I see a lot of information on the net that I find worthwhile sharing. However, the posts just get lost among everything else that is bandied around in cyberspace. Therefore, I have decided to save them for my future reference and also share them here for those readers who are interested in RDI and tips on how to guide.
The following is written by Lisa Palasti. She is a parent of two amazing teenage boys and a certified RDI® Program Consultant. She utilizes RDI in her own life and her professional life on a daily basis with astounding results. You can find out more about Lisa on her website at www.mindfulguideconsulting.com or like her on facebook at Mindful Guide Consulting
Fun in the Bath AND RDI Time!
Here are some ideas to incorporate RDI into your evening bath time routine.
Exploring and Experimenting / My idea, your idea – gathering kitchen items to use in the tub. Each child / parent has a chance to gather something from the kitchen that they might want to use in the tub during bath time. Parent and child equally choose items to experiment with. Some ideas could include things like a strainer, egg beater, measuring cup, turkey baster, funnel, Ziploc bag. This also helps foster flexible thinking and problem solving as it helps kids think about familiar things in new ways.
More Exploring and Experimenting along with Anticipating and Predicting - Gather items from the kitchen to do a fun “sink or float” experiment grabbing stuff to see which item will sink and which will float in the tub. You can spotlight the not knowing as the FUN part. It’s okay if we don’t know because we can try and find out! This is really helpful for kids who are afraid of not getting it right. The uncertainty is the fun part. Do NOT emphasis whether someone was right or not in their initial prediction especially if your child is afraid to take risk in case of being wrong.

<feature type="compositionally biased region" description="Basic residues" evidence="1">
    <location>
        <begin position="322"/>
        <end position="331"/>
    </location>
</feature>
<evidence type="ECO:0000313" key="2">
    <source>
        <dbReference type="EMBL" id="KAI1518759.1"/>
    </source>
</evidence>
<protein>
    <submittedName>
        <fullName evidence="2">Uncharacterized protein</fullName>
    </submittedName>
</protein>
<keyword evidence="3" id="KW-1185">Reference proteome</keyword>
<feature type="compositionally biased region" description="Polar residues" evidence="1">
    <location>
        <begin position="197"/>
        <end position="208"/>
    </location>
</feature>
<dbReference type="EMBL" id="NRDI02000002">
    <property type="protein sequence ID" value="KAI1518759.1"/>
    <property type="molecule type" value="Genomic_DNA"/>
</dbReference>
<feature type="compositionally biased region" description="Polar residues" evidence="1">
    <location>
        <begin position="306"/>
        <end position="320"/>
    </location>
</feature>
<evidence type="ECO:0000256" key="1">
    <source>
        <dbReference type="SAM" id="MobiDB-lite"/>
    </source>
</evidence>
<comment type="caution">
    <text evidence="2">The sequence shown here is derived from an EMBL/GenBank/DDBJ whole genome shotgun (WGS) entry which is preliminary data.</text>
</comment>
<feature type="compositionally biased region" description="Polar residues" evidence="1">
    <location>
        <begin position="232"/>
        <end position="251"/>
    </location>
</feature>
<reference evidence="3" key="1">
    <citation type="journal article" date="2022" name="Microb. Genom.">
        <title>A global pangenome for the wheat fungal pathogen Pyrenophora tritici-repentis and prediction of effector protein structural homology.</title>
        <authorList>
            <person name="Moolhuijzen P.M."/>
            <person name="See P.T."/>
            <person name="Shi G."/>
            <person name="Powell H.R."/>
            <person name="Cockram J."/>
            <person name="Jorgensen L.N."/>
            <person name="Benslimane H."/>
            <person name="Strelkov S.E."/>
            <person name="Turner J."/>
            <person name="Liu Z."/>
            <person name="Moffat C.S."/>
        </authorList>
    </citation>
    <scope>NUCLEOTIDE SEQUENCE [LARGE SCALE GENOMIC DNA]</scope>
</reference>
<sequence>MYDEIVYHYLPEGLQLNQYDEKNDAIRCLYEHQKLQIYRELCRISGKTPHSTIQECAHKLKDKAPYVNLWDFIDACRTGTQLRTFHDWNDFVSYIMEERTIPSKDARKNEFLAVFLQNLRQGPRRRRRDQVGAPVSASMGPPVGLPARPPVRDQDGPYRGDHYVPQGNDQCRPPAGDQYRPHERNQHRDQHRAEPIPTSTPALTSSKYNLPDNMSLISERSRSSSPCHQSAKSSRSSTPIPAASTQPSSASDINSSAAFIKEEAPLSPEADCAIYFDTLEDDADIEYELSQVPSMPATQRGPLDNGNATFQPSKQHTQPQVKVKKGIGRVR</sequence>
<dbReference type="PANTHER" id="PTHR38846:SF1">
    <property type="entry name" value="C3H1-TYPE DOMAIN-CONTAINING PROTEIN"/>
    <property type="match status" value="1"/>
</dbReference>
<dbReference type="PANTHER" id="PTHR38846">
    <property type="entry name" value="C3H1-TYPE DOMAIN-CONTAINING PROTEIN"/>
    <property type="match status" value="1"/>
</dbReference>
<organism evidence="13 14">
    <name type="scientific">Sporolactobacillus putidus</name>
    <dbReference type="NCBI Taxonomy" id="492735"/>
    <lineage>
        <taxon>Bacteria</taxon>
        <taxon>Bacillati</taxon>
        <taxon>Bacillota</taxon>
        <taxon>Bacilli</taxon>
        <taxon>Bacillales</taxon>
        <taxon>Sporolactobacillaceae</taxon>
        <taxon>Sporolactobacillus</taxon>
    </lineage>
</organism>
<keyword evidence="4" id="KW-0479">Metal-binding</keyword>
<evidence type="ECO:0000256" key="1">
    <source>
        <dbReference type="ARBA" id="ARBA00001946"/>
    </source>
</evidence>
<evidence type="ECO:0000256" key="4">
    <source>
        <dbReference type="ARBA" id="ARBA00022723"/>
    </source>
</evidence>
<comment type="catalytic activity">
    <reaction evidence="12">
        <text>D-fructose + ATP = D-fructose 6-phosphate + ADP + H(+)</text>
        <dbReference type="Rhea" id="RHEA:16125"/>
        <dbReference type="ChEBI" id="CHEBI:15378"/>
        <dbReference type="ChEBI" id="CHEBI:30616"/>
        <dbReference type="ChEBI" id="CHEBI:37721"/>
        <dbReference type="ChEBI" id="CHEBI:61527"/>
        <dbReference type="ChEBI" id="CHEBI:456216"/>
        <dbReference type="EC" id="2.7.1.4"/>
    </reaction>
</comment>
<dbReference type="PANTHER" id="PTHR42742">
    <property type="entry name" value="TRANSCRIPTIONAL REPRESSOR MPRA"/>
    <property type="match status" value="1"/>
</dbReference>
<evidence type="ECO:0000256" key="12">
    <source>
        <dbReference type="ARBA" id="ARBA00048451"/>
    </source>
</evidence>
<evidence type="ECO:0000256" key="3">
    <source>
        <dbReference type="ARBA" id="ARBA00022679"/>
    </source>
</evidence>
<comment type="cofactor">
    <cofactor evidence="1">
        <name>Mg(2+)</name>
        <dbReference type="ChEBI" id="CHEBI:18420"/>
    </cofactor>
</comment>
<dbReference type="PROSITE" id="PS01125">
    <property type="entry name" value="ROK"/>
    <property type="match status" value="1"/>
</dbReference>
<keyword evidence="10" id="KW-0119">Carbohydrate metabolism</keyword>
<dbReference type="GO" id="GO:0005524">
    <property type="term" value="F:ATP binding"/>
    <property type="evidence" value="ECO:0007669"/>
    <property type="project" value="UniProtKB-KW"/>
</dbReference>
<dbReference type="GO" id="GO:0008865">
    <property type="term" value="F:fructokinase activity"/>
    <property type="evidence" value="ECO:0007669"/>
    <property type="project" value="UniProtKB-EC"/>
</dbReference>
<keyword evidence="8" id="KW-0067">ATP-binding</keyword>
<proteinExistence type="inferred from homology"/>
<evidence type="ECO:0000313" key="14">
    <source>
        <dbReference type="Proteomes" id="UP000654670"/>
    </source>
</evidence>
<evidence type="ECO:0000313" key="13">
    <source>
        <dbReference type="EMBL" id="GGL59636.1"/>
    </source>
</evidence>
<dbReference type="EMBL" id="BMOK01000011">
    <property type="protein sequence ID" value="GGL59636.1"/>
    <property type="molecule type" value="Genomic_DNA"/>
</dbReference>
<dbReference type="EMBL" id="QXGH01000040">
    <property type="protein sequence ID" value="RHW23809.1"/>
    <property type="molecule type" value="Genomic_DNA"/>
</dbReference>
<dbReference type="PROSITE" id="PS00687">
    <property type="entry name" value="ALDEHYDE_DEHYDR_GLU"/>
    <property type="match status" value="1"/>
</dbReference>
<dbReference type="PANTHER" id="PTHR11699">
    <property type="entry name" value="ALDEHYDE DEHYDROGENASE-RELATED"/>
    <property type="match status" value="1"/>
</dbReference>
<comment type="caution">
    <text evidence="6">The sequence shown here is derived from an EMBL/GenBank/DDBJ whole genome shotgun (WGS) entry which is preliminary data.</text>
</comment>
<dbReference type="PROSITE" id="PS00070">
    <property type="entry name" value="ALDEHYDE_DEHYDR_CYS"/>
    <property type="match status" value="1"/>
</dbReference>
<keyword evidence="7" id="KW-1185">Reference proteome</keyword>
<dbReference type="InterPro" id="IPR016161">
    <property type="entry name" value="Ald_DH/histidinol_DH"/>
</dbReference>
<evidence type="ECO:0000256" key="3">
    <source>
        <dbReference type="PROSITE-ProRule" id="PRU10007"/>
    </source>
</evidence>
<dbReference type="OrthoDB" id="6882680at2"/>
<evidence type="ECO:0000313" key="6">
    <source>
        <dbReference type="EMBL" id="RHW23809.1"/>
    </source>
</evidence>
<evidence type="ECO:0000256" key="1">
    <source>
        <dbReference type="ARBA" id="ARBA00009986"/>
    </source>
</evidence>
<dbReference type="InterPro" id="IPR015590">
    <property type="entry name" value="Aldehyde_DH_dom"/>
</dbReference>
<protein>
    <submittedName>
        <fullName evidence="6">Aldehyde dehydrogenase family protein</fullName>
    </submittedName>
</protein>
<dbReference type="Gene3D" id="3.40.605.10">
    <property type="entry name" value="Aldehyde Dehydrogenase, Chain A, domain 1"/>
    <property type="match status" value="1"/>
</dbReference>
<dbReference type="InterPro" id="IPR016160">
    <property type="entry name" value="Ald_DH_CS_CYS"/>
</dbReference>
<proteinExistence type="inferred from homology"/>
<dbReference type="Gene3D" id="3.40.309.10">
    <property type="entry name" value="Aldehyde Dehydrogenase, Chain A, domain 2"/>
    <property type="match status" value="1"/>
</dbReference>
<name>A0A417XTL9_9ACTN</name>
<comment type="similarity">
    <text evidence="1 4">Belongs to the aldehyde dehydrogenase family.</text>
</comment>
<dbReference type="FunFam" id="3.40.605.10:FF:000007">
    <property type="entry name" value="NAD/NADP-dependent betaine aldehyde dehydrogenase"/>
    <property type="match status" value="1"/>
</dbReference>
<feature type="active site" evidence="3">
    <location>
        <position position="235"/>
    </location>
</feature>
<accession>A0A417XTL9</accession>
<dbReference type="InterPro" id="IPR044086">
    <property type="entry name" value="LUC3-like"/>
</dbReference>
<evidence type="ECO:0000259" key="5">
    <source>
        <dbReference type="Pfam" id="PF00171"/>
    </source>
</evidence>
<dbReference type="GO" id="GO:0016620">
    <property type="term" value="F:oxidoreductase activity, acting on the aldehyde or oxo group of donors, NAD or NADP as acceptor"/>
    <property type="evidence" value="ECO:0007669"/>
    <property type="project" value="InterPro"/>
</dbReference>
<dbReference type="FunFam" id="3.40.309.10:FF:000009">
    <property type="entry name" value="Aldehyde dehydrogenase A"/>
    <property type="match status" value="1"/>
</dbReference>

Appraisal Process - another great way to help promote mental engagement is to have your child begin to do a bit of the appraisal process. For example, is the water too cold, too hot or just right (kids might be afraid of too hot so you can do it with them and go first by modelling and testing the water) invite them to try it after you. Also when is there enough water? Enough bubble bath? Enough toys? Using self-talk is an effective way to initialize this process so you will be making your thinking transparent for your child.
Monitoring or simultaneous processing - help your child learn to better shift and divide his attention by doing more than one task at a time. You may begin to fill the bath and while it’s filling (periodically check the temp and water level) you add another task like doing simple things like lying out PJ’s, clothes for the next day, getting a towel and wash cloth, brushing teeth.
Experience sharing - Bath time can also be a great time for connecting emotionally so no expectations just chillax time. Practice your experience sharing communication. Working the moment of anticipation while by pouring water over various parts of the kid’s bodies or blowing bubbles on various body parts can be fun. Great for experience sharing gazing and warm fuzzy feelings. Hold that face to face gazing before you pour or blow as long as you can.
Or put your swimsuit on and get right in the tub with your kiddo! Great for face to face emotion sharing. I’ve done this and it a load of fun! Just wait to you see the look of surprise on your kids face when you begin to step in the tub with them.
Indirect prompts or communication effectiveness - Clean up time of toys or kitchen utensils can be done by delivering clues such as “I need the thing that I use at breakfast” or “We use this at Thanksgiving” or “I need the red round thing” - this encourages mental engagement, referencing and monitoring for communication comprehension.
Non-verbal communication - practice non-verbal communication by showing him which body part to wash next all non-verbally. So Fun! And more engaging and less demanding than telling your child what to do.